<form action="">
      <input type="text" name="username" />
      <input type="password" name="password" />
    </form>
</body>
</html>

2. Next, rerun the git status command to see changes in your repository.

Since you’ve made changes to the index.html file, the output below shows the index.html has been modified and is unstaged.

Inspecting Changes in Repository
Inspecting Changes in Repository

3. Run the git checkout command below to create a new branch named “form” (-b form) and automatically switches the current branch from master to form. You can name your new branch to suit your needs.

git checkout -b form
New Branch
New Branch

4. Now rerun the git branch command, and this time you’ll see two branches available on your repository (form and master).

git branch

Below, you see that the form branch begins with the asterisk (*) symbol, which indicates the current working branch is the form branch.

form branch begins with the asterisk (*)
form branch begins with the asterisk (*)

5. inally, run the commands below to stage and commit the changes you made on the index.html file to the form branch.

Once the commands are complete, you’ll have two branches with two different versions of the same file (index.html). The master branch contains the initial code in the index.html file, while the form branch contains the recent changes you made on the index.html file.

## Stage the file
git add index.html

## Commit the changes
git commit -m "Added a form file"
Committing changes to the "form" branch
Committing changes to the “form” branch

Merging Git Branches Locally

Now that you have different branches to your GitHub repository, it’s time to combine those branches. There are various ways of combining branches, here you learn how to merge branches locally.

1. Run the git checkout command below to switch to the master branch since you’ll update it with the code from the form branch.

git checkout master

2. Run the commands below to combine your target branch (form) with the current branch (master).

git merge form
Merging branches with git merge command.
Merging branches with git merge command.

3. Verify that the changes have been merged by verifying you are on the master branch and that the content has changed.

# Verify Branch
git branch
# View output
cat index.html
Verifying the index.html content after a Git merge.
Verifying the index.html content after a Git merge.

Squashing Git Branches

You may be adding new features to a branch with commit messages that you don’t need to keep. Combine these commit messages into one commit message with squashing. Squashing enables you to tidy up the commit history of a branch when accepting a merge request.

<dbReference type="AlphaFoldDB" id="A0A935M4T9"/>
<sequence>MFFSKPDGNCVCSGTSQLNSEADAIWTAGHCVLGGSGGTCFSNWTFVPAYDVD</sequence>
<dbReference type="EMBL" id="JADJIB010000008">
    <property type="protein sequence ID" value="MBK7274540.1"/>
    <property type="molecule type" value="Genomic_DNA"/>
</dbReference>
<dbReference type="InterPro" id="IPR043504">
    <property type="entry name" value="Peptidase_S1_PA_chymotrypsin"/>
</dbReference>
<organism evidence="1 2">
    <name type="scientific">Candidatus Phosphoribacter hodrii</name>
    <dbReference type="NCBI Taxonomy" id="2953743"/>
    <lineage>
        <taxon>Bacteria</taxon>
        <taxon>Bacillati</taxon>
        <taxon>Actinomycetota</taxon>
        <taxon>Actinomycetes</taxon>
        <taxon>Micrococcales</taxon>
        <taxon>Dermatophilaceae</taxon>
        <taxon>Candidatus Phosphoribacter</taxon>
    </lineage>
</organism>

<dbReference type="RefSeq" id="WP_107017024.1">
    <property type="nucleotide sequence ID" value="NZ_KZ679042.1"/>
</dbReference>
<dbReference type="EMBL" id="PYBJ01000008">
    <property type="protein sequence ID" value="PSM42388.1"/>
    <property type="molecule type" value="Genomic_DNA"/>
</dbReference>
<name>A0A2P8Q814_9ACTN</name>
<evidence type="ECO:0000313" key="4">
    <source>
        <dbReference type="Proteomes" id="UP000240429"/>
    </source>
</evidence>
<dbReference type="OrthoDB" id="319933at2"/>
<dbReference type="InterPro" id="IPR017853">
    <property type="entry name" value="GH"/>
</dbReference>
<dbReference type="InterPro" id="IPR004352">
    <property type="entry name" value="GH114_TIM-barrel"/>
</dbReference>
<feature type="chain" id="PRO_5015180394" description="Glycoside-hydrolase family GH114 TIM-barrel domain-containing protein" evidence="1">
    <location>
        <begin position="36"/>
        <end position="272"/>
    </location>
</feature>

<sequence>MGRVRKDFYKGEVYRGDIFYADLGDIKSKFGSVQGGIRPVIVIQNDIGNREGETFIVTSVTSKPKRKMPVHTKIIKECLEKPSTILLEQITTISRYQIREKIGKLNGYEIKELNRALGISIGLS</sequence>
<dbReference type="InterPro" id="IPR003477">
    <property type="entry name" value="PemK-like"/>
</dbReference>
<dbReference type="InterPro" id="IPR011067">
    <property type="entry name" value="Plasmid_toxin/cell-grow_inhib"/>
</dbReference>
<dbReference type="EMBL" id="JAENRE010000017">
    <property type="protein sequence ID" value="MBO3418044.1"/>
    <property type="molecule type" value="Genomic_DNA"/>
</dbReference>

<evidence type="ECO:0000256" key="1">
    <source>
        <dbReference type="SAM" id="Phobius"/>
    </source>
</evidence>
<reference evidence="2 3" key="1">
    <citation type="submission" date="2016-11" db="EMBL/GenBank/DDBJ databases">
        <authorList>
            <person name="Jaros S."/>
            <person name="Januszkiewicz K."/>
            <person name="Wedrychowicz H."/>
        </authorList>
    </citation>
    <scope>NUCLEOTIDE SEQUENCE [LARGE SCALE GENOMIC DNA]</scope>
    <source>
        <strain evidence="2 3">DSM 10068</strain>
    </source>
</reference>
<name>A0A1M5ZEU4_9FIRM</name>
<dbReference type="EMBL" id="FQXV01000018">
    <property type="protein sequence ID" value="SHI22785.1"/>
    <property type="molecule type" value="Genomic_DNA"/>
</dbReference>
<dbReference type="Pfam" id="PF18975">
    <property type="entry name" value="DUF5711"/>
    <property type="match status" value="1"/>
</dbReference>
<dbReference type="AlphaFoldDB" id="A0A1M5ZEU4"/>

To demonstrate the effect of squashing, you’ll be making changes in the index.html file, then stage and commit after each change.

1. Run the command below to switch to the form branch.

git checkout form

2. Next, update the index.html file by adding a form header

<html lang="en">
<head>
    <meta charset="UTF-8">
    <meta http-equiv="X-UA-Compatible" content="IE=edge">
    <meta name="viewport" content="width=device-width, initial-scale=1.0">
    <title>Document</title>
</head>
<body>
    <h4>Let's get started with git merge</h4>
    <form action="">
      <!-- Added a form header -->
      <h4>Enter account details</h4>
      <input type="text" name="username" />
      <input type="password" name="password" />
      <button>Submit</button>
    </form>
</body>
</html>

3. Run each command below to stage and commit the changes with a message ("Added a header to form").

# Stage the changes
git add index.html
# Commit the changes
git commit -m "Added a header to form"
Adding content to the index.html file.
Adding content to the index.html file

4. Now, add an extra input field shown below under the form header (<h4>Enter account details</h4>) in the index.html file.

<html lang="en">
<head>
    <meta charset="UTF-8">
    <meta http-equiv="X-UA-Compatible" content="IE=edge">
    <meta name="viewport" content="width=device-width, initial-scale=1.0">
    <title>Document</title>
</head>
<body>
    <h4>Let's get started with git merge</h4>
    <form action="">
      <!-- Added a form header -->
      <h4>Enter account details</h4>
      <input type="text" name="fullname" />
      <input type="text" name="username" />
      <input type="password" name="password" />
      <button>Submit</button>
    </form>
</body>
</html>

5. Stage and commit the changes as you did in step three, but change the commit message.